Before I go into the actual techniques to getting a #1 listing in Google in 45 days or less, let me say something that should be obvious: "It isn’t easy." Also, please keep in mind that this is not a scientific dissertation on the subject meant to cover all angles of the subject.
Don’t think that getting a #1 spot that fast is something you can do working on it only five minutes a day. You can’t, not anymore. There’s simply too much competition and EVERYONE is trying to rank well.
However, the rewards for getting to the #1 spot on Google are enormous, as I am sure you are aware.
With the preliminaries out of the way, there is an important thing to know about Google; it’s that Google is very "link centric." In other words, ranking well is determined largely by who is linking to you and who you are linking to. There are other factors which we’ll get into later, but that is the bulk of it.
Therefore, if you want to rank well, your site has to be "link worthy." Or better put, your site should have reasons why someone would want to link to you (and if you have a plain ecommerce site we’ll get to how you do this).
You see, unless you want to spend a small fortune buying links (which largely don’t work), the only way to get them, and therefore the only way to rank well, is to have something on your site worth linking to. This of course brings us to:
This is one of the best and easiest methods of getting traffic and links, yet it is also the one that is most often done wrong. All too many blogs for ecommerce sites are nothing more than "product posts."
So, let me say emphatically that:
People don’t care about you, your cat, or your products!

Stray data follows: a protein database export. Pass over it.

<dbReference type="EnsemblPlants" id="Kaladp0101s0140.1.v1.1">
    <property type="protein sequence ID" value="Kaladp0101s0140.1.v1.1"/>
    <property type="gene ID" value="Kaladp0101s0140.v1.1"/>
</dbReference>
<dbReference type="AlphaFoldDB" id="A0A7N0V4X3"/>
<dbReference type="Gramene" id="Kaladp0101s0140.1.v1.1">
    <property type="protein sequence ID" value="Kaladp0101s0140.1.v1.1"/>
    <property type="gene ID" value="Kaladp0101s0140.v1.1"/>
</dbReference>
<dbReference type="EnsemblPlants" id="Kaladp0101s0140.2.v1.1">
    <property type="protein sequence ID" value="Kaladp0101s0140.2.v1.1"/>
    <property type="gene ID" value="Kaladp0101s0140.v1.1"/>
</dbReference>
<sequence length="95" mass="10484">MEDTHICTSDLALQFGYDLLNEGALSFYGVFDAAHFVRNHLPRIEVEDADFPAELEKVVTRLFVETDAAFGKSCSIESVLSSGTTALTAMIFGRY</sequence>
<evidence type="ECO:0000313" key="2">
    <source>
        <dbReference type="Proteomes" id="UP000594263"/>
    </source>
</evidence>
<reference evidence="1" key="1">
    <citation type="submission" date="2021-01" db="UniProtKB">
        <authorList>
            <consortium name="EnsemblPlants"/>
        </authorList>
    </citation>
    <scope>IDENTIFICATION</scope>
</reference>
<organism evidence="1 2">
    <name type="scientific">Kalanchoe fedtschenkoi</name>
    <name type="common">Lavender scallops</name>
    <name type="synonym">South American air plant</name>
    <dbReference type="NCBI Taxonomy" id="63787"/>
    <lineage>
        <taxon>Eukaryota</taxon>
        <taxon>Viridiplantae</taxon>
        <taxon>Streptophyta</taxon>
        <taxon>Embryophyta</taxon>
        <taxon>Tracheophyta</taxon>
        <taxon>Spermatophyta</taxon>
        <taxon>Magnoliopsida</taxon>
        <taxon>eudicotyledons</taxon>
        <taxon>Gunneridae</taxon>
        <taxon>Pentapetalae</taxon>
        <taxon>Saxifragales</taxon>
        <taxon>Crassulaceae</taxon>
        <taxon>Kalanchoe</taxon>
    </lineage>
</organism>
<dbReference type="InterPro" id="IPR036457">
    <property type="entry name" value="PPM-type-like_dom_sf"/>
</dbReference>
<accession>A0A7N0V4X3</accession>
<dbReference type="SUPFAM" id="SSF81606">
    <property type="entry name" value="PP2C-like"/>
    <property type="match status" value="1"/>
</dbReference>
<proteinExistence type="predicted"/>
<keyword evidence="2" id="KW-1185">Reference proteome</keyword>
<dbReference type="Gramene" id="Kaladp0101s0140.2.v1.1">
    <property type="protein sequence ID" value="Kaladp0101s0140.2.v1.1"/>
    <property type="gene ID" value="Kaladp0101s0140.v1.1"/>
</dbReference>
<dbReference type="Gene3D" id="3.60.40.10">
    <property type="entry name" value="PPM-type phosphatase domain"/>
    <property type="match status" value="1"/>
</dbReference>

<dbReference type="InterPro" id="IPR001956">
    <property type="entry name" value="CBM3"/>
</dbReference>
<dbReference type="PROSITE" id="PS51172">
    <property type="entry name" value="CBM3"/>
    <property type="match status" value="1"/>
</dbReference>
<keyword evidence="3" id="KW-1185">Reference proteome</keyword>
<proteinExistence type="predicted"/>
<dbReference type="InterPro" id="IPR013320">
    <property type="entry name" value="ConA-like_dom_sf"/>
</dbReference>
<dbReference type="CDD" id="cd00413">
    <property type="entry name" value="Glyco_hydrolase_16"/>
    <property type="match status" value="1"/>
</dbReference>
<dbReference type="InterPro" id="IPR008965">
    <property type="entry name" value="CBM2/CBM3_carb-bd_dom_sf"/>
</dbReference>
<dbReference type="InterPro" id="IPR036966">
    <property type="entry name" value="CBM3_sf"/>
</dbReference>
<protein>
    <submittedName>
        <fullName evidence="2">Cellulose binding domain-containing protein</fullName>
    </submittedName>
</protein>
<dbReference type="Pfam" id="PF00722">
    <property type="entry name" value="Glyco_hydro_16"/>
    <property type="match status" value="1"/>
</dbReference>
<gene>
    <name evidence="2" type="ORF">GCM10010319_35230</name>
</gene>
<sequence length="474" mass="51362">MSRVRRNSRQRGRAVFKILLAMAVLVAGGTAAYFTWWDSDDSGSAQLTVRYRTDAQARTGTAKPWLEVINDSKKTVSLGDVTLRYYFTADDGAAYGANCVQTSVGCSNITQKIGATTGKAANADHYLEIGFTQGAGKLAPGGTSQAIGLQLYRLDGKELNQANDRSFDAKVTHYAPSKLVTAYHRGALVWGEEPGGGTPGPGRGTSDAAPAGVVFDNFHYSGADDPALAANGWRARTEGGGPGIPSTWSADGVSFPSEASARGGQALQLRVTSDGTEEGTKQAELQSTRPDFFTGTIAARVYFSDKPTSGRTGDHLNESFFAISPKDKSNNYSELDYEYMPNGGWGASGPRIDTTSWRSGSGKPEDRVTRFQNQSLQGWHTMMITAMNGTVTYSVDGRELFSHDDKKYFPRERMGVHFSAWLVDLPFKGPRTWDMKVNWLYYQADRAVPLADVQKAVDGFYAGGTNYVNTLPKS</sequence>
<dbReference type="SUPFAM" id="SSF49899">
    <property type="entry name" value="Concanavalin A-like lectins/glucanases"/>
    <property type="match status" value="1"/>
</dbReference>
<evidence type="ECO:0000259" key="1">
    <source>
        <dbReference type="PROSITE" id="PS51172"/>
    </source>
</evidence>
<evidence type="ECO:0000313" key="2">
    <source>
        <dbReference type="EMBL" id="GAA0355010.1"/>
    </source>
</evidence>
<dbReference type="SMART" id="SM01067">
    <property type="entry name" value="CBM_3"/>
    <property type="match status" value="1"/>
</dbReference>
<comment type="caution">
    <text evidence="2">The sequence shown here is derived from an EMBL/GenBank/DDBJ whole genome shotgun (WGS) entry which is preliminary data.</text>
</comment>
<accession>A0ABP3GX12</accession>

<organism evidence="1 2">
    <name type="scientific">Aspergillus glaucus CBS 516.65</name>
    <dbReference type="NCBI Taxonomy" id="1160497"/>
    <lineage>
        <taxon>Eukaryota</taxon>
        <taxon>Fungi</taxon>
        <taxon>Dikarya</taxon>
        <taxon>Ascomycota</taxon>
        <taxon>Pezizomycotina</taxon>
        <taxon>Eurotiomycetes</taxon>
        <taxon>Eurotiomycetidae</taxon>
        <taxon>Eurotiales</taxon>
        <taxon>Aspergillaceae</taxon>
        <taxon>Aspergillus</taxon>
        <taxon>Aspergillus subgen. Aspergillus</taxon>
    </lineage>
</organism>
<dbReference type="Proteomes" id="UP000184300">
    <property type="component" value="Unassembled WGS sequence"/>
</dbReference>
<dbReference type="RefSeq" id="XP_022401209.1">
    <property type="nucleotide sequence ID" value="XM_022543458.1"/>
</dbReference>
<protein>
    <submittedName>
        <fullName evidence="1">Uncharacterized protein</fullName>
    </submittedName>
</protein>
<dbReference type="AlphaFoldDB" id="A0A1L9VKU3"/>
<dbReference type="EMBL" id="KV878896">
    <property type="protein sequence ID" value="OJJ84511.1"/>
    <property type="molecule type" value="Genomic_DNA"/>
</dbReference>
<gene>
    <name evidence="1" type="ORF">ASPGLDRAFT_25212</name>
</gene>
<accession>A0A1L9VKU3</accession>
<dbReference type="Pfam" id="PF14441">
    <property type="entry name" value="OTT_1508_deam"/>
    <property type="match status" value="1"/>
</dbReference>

That may sound harsh, but it’s true, they don’t. What your potential customers will care about is their problems, wants, and desires. Therefore, your posts should play to the customer but target the niche to which you market.
Blogs should contain articles that will be of help and interest to your target market. They should contain links to interesting news stories or bits of information. In other words, your blog should be a valuable resource to your target market independent of what you sell. Additionally, you should post to your blog every day (and twice a day is better).
Once you’re doing that, you need to make sure that your blog is also "pinging" pingoat.com and that each article on your blog can be submitted to Digg, Reddit, and/or Del.icio.us.
The reason for this is simple. Those services will help to get your blog articles read, and therefore improve the number of links to your site. Pinging your blog will help to get it indexed by the major search engines that much quicker.
However, if you really want to rank well (and particularly rank well quickly), blogging isn’t enough. You need to go to the next step and embrace Web 2.0.
But just trying to dive right in to social network marketing is likely to be a waste of time unless you already are heavily involved and active in one of the big services.
You see, before just trying to submit something to one of the social networks, it helps to know what works.
Sittin’ in Front of the ‘Tube
My favorite traffic and link generating service on this front is YouTube. Now, just submitting funny home videos may result in you getting your videos looked at, but it may not result in your site getting any traffic, let alone any links, so let’s talk about a strategy that does both.
First, I’m not a big fan of trying to put together my own videos as a general rule. Instead, I want other people to do it for me. This is largely because creating a truly viral video requires an odd imagination and more than a little skill … so I leave it to them (time being money and all that).
So what I do is create a contest around the "best," "funniest," "sexiest," or whatever I’m going for with the market. Videos are posted to YouTube, but you have to visit a location on my site to vote for it (and I have the software for this which I’ll give you free; see my site for details). The video with the most votes wins. I usually give the winner a few hundred dollars – enough to make it interesting but small enough that I’m not breaking my own bank in the process.
Of course the page where the voting occurs also contains some "ads" for my main site.